FILE PHOTO: A Jewish settler walks past Israeli settlement construction sites around Givat Zeev and Ramat Givat Zeev in the Israeli-occupied West Bank, near Jerusalem June 30, 2020. REUTERS/Ammar Awad
August 11, 2021
By Rami Ayyub
TEL AVIV (Reuters) – Israel is set to approve construction of new homes for Jewish settlers in the occupied West Bank but in a rare step will also grant permits for Palestinian housing construction, an Israeli security official said on Wednesday.
The planned permits for Palestinian housing in West Bank territory Israel captured in the 1967 Middle East war appeared aimed at blunting U.S. and international criticism of Israeli settlement construction, assailed by Palestinians and viewed by most countries as illegal.
The settlement approvals, expected next week, would be the first by new Israeli Prime Minister Naftali Bennett’s government since he and his cross-partisan coalition replaced longtime leader Benjamin Netanyahu in June.
Some 2,000 settler units are expected to be approved next week, the Israeli security official said. Around 1,000 Palestinian homes will be approved for construction in areas under complete Israeli military control, the official said.
Around 650 of the Palestinian homes will be near the northern West Bank city of Jenin, with approximately 150 in the central city of Bethlehem and another 150 further south.
There was no immediate comment from the Palestinians, who seek the West Bank, along with East Jerusalem and the Gaza Strip, for a future state. Bennett’s office did not provide comment on the settlement and Palestinian housing plans. The story was widely reported in the Israeli media.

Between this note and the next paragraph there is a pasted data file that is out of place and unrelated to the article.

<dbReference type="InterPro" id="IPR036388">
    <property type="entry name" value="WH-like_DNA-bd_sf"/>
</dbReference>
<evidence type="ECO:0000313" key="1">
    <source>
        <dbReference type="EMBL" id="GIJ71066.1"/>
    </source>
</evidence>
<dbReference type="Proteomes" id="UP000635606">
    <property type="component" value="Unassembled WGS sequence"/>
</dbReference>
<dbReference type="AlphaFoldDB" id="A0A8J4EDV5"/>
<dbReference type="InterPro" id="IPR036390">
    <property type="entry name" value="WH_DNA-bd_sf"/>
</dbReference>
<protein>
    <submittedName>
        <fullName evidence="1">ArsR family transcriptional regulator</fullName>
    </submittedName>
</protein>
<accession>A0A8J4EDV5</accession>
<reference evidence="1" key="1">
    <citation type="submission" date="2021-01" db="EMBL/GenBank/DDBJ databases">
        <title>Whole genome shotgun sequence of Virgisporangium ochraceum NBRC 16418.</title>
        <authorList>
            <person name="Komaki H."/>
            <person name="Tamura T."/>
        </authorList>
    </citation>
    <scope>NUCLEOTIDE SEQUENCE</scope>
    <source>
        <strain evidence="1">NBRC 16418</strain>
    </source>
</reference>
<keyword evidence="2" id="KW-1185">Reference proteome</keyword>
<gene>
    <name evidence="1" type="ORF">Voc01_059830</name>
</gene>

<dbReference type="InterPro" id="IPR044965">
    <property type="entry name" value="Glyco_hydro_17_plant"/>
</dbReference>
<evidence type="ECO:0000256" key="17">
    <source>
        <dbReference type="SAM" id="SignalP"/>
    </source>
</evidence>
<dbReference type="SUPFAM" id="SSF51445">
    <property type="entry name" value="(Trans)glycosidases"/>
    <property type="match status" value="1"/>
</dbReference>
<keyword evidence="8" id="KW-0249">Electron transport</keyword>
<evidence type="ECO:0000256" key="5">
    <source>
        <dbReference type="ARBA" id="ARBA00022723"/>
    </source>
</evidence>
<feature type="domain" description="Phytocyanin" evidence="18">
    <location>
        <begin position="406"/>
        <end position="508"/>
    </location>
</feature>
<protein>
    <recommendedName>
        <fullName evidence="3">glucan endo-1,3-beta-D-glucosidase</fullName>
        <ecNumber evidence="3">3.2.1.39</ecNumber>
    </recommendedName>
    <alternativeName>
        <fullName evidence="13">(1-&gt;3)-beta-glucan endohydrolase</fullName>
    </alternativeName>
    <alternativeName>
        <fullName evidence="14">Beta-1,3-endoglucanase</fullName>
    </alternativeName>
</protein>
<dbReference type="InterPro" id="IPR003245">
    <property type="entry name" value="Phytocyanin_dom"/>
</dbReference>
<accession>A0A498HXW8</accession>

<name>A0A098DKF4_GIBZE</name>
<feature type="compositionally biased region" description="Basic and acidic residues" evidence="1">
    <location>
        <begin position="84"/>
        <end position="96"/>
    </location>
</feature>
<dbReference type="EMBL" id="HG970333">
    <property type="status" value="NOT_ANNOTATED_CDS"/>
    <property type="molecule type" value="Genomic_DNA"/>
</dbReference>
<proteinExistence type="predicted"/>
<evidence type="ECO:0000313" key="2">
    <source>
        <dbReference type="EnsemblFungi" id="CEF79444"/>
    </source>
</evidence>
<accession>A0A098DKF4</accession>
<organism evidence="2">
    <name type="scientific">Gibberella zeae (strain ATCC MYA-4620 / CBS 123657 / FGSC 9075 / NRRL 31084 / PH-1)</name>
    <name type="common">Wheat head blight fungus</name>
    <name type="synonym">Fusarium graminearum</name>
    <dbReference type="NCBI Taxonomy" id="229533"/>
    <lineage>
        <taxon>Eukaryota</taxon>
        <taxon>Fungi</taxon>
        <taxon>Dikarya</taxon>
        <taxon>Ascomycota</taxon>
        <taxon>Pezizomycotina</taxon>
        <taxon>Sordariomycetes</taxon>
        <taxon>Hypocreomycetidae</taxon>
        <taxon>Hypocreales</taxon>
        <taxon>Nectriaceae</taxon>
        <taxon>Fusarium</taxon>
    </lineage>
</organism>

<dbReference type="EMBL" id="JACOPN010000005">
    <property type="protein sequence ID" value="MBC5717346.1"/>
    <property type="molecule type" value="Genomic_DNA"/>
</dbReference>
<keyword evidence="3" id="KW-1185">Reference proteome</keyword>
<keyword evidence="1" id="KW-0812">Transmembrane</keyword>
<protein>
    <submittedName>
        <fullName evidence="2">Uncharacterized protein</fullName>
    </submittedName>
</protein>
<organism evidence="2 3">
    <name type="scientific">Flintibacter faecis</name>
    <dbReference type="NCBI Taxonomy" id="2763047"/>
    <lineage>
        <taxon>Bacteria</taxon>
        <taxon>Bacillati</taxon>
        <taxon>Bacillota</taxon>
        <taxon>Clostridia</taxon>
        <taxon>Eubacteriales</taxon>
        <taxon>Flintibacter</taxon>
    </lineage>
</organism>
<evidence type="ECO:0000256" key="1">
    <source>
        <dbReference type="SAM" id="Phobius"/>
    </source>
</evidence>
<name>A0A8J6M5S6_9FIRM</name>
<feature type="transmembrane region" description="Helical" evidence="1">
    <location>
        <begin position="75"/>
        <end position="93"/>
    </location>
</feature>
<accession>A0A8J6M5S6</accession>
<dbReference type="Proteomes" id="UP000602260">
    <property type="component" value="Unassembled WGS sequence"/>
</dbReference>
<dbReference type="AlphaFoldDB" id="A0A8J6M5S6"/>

The administration of U.S. President Joe Biden, which took office in January, has warned against actions by Israel or the Palestinians that could undermine the viability of the two-state solution, including settlement construction.
Biden has sought to repair relations with the Palestinians which plummeted under former President Donald Trump, who embraced Israel’s settlements.
CIA director William Burns was due to meet with Palestinian officials in Ramallah on Thursday, following earlier talks with Bennett, who is expected to meet Biden in Washington later this month.
The Palestinians and many countries regard Israel’s settlements as illegal under the Geneva Conventions that bar settling on land captured in war.
Israel disputes this, citing security needs and biblical, historical and political connections to the land.
(Reporting by Rami Ayyub; Editing by Howard Goller)